Bangladesh on Friday started drawing power from the Indian grid on a trial basis through a 103-kilometre high-voltage transmission line between Baharampur in Pashchim Banga and Bheramara in Kushtia, officials said.
Power Grid Company of Bangladesh is coordinating the transmission from India to Bangladesh.
‘The Indian side started feeding power into the grid at 10:45am. We are checking the flow by up to 175MW,’ the PGCB managing director, Chowdhury Alamgir Hossain, told New Age.
He said that the test transmission would continue till September 29 and the company would prepare a report on the test transmission the next day.
On October 5, the Indian prime minister Monmohan Singh through a video conference will inaugurate the commercial power transmission
to Bangladesh. The Bangladesh prime minister, Sheikh Hasina, will be at the Bheramara substation during the inauguration, officials said.
The commercial transmission will begin with 175MW while it would take more than a month to reach the transmission to 500MW.
Out of the 500MW, 250MW will be imported from the Indian central government’s unallocated quota, which is usually supplied to different states of India. The rest 250MW will be imported from India’s private sector.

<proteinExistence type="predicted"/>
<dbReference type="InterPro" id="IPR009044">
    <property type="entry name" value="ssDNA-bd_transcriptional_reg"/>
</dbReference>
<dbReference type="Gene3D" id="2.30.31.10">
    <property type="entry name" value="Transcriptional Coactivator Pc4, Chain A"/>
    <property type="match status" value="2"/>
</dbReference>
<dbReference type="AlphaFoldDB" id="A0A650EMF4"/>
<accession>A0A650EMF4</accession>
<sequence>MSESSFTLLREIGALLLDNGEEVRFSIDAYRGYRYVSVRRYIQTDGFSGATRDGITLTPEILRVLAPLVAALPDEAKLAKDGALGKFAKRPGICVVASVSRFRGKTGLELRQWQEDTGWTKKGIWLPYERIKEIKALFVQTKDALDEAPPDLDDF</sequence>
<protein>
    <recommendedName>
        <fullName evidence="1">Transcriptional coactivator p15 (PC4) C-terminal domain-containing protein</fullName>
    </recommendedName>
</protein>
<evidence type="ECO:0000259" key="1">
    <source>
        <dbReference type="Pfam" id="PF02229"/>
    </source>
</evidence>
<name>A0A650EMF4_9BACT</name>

Indian Central Electricity Regulatory Commission has set the price of the public sector power.
The NTPC Vidyut Vyapar Nigam will supply 250MW for 25 years for more than Tk 6 a unit (kilowatt-hour) until the CERC re-fixes the price.
Private-sector PTC India Limited will supply the rest 250MW to Bangladesh for three years for Tk 6.7 a unit.
In February, the Power Development Board signed a power purchase agreement with the NTPC Vidyut Vyapar Nigam fopr the import of 250MW from India’s unallocated quota.
The power board, however, is yet to sign a power purchase contract with PTC India Limited.
‘The [delay in] contract signing would not hamper the beginning of power import because the price has been set. What remains to be done is signing the papers,’ a power division official said.
Bangladesh has finishing laying a 29-kilometre high-voltage interconnectivity transmission line at Bheramara in Kushtia in Bangladesh while India has laid out a 74-kilometre transmission line in its side.